The mother of the young boy from Bantry in County Cork made the claim for the failure to act on a CTG scan on her son´s behalf, on the grounds that – had a CTG scan taken during the later stages of her pregnancy been interpreted properly – her child would have been delivered by an emergency Caesarean Section procedure in a timely manner.

Instead, due to an alleged failure to act on the CTG scan, the boy´s delivery at the Cork University Maternity Hospital was delayed. He suffered foetal distress in the womb due to hypoxic ischaemic encephalopathy and, when he was delivered, he had suffered terrible brain damage and was blind. Now six years of age, the boy suffers seizures every day and requires 24-hours-a-day care.

The Health Service Executive (HSE) – against whom the claim for the failure to act on a CTG scan was made – denied liability for the boy´s birth injuries. However, after a period of negotiation, the HSE agreed to a €1.35 million interim settlement of compensation without an admission of liability while studies are conducted to assess the child´s future needs.

Because the claim for the failure to act on a CTG scan had been made on behalf of a legal minor, an approval hearing before Mr Justice Kevin Cross has scheduled for the High Court. At the hearing, Judge Cross was told that although the boy cannot speak, he is able to communicate his needs to his parents and carers from the Jack and Jill Foundation.

Mr Justice Kevin Cross also heard how it had been an ordeal for the family to get a compensation settlement from the State Claims Agency and that they was relieved that the legal process was over. Judge Cross approved the interim settlement of compensation – stating that it was a good one in the circumstances – and adjourned the case for three years.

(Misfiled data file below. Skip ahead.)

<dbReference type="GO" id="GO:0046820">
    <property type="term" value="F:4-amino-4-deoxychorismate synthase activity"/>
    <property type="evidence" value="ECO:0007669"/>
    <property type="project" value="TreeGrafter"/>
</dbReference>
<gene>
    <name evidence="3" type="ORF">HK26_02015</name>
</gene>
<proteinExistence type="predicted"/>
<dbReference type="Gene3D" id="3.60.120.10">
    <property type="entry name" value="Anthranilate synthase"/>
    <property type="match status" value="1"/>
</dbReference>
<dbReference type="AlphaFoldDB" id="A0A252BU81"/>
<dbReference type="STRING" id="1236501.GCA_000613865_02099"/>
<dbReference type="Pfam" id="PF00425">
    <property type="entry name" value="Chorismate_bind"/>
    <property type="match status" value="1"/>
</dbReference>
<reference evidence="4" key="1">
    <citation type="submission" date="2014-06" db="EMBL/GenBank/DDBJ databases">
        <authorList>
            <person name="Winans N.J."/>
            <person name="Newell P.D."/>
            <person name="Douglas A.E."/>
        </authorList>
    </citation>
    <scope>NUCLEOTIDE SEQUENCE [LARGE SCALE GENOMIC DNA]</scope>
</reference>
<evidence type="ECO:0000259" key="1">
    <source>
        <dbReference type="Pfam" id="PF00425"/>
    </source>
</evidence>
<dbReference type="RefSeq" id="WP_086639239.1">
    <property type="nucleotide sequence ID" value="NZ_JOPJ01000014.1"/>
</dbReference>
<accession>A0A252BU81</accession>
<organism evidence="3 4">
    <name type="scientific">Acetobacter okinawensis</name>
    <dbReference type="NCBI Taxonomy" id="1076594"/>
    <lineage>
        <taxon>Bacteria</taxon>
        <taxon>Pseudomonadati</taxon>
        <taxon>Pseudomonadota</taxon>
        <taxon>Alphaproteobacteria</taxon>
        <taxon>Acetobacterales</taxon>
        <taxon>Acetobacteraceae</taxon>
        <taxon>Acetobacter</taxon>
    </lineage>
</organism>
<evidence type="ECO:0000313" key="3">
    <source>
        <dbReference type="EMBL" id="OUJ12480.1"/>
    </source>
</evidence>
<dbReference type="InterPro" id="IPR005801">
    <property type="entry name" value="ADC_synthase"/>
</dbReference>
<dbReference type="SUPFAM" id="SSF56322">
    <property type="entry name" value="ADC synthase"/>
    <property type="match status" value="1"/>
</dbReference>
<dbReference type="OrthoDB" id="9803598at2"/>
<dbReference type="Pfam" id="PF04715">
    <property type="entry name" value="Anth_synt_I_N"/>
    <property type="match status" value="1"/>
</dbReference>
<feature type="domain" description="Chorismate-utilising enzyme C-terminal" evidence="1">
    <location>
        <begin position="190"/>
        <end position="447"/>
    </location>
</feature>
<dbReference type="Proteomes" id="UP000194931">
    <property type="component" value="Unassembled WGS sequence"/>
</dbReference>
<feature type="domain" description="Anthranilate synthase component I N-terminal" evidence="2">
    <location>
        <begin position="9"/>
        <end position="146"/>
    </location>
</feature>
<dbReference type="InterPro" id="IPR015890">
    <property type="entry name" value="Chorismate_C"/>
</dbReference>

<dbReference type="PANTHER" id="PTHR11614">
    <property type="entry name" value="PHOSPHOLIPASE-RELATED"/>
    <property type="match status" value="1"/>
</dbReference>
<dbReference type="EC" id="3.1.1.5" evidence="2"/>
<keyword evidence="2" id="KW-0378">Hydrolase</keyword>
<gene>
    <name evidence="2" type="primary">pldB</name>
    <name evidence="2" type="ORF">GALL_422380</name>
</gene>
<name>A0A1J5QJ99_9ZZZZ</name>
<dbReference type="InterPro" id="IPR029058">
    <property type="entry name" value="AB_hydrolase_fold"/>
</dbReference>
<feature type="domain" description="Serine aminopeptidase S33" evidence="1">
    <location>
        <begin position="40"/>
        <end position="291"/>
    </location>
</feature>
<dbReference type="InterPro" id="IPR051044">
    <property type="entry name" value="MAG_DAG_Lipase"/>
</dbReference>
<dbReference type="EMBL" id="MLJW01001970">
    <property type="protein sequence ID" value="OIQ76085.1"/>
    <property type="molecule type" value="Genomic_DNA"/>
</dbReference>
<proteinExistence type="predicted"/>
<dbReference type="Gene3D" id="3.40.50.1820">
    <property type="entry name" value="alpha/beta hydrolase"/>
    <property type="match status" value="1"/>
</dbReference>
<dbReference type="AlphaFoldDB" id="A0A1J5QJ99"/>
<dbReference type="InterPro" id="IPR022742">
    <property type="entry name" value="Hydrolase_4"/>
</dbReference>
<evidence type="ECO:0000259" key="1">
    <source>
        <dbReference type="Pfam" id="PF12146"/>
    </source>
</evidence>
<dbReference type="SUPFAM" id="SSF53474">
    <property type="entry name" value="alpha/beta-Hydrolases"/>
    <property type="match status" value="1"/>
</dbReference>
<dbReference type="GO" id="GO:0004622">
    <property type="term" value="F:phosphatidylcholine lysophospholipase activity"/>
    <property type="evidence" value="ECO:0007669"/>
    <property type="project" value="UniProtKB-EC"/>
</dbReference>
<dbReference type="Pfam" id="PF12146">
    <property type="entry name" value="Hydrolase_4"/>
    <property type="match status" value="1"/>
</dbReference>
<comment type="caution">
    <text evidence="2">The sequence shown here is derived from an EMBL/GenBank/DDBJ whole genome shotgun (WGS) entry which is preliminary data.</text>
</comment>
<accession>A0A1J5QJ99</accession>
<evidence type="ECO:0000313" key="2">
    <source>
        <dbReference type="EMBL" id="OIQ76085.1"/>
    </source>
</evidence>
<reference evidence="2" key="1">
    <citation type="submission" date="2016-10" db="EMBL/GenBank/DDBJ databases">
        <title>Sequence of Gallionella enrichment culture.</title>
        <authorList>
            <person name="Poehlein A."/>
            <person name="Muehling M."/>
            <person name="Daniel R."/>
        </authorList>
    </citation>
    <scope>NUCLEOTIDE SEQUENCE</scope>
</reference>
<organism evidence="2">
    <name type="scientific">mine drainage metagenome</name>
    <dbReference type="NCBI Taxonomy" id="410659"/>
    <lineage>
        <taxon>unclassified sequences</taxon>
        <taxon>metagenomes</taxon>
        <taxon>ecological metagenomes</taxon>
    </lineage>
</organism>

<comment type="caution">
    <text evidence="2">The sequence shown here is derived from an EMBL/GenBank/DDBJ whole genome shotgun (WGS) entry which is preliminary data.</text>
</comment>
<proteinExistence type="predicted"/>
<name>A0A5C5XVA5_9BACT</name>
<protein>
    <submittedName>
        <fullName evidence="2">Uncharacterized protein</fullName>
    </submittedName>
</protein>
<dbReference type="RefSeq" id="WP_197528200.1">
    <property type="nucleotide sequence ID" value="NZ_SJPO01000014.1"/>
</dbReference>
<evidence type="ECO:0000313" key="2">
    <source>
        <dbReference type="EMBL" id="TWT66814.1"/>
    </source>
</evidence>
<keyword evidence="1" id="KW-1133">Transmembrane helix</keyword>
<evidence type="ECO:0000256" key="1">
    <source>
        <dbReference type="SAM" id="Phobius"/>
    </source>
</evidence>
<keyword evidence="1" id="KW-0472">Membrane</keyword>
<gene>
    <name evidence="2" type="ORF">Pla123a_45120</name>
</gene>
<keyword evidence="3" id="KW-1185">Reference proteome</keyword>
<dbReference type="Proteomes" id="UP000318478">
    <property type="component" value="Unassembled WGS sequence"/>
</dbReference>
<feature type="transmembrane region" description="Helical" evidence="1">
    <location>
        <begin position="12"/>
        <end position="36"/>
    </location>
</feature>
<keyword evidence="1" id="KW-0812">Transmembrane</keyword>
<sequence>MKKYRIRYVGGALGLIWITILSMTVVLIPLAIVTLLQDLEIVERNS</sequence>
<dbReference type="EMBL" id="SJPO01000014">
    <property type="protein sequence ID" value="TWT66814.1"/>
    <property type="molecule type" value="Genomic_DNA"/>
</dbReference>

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Claim for Undiagnosed Complications during Pregnancy Heard in Court

A claim for undiagnosed complications during pregnancy that resulted in a child suffering spastic diplegic cerebral palsy has been heard at the High Court.

The claim for undiagnosed complications during pregnancy was bought by the child´s mother against the Health Service Executive (HSE) and Cork University Maternity Hospital after her son – one of twin boys born on 5th October 2010 – was diagnosed with spastic diplegic cerebral palsy.

The High Court heard that a scan conducted in June 2010 revealed a low-lying placenta, and that a second scan in September 2010 indicated there was a risk of vasa praevia – a pregnancy complication in which babies blood vessels cross or run near the internal opening of the uterus.

It was alleged in the court action that the Cork University Maternity Hospital should have conducted a more specific scan in September 2010 to address the risk of vasa praevia, and that the hospital demonstrated a failure to exercise reasonable care at the antenatal stage of the pregnancy.

As a result of the alleged negligence, one of the twins suffered foetal distress in the womb. He now suffers from spastic diplegic cerebral palsy, resulting in mobility and cognitive difficulties. Despite being flown to Missouri for Selective Dorsal Rhizotomy to help him walk for the first time, he requires a walker or a wheelchair whenever he gets tired or ill.